David: I remember stopping at a self-service restaurant in Poland with one of the Boogie Boys and buying a one-litre bottle of beer for each of us. How delicious it was! Or at a festival in the heart of France, walking through a field and looking at the stars in the sky. I once played for a dog parade at a disco in Barcelona, and played soccer at a private event with one of the most renowned actors in Spain... music has given me so many unforgettable moments!
Wax: I'm a live singer, being in the studio is hard for me. Although I have to admit that the last album we recorded in Paris, at Jam Start studios with Drew Davies, I felt very free and comfortable. A club I have fallen deeply in love with is the "Half Note" in Athens, there is so much energy in the audience that you feel like you are on Olympus with the gods!
"The positive impact of music on society is unlimited. Music brings people together and allows us to feel possibly all emotions that we experience in our lives. So that is exactly what I would like music to continue evoking in people." (Ster Wax and David Giorcelli / Photo by Jose Angel Ribas)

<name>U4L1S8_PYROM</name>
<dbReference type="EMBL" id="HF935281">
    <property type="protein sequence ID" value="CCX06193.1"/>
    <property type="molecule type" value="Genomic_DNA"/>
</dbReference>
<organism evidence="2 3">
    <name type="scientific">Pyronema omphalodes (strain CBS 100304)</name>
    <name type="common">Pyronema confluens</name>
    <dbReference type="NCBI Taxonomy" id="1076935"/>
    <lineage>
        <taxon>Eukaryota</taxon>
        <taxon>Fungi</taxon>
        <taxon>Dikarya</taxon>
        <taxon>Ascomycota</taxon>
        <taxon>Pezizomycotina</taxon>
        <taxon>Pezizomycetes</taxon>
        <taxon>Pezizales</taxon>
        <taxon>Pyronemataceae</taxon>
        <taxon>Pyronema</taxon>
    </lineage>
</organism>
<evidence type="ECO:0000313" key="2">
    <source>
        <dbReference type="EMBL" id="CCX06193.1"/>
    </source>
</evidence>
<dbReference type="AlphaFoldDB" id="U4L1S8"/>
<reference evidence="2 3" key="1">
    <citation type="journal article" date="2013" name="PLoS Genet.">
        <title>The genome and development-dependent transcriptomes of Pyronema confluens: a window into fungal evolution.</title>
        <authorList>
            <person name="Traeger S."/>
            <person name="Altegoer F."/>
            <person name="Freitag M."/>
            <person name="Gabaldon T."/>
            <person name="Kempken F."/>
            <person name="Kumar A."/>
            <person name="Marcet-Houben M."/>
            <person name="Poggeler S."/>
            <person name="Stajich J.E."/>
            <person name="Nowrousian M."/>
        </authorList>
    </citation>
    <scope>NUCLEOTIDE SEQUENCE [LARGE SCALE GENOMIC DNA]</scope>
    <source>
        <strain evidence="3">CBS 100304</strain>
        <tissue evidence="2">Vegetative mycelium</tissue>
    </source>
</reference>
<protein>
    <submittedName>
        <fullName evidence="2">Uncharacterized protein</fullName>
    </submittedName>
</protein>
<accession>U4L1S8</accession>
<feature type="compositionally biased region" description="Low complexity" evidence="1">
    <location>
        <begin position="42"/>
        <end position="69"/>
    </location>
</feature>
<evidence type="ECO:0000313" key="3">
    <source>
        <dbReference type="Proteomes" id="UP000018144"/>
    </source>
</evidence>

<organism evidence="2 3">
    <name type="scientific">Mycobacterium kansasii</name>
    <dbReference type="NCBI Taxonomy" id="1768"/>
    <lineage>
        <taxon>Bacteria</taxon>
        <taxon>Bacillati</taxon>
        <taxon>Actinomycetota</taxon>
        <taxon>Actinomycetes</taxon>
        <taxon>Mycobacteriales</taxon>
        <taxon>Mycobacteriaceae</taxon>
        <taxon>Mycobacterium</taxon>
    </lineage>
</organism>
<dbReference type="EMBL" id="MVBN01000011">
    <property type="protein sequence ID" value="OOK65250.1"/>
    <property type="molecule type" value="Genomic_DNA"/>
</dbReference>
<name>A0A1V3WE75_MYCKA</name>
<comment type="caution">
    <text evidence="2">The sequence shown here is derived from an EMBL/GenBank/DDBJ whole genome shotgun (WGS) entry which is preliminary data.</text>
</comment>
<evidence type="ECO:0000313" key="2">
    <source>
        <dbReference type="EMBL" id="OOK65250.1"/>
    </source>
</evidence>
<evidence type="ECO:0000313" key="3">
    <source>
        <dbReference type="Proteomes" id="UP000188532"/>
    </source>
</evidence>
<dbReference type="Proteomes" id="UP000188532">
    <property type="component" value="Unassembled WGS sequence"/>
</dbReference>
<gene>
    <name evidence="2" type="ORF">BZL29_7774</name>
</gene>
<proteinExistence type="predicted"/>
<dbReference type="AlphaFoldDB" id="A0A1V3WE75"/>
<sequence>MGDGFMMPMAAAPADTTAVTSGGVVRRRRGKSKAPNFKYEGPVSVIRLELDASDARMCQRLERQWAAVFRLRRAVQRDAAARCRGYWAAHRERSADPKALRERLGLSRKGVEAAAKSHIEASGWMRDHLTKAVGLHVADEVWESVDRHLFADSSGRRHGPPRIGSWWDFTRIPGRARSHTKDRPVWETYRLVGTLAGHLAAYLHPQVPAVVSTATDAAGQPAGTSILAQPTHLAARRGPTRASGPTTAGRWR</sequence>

What do you miss most nowadays from the music of the past? What are your hopes and fears for the future of?
David: The music in the past was soulful, it was made from the heart. Nowadays, the focus is on commercial music and economic profit. I fear that technology will replace the great artists of the past, people who only played an instrument for fun and achieved amazing things. I worry that there will never be a new Louis Armstrong or Meade Lux Lewis again.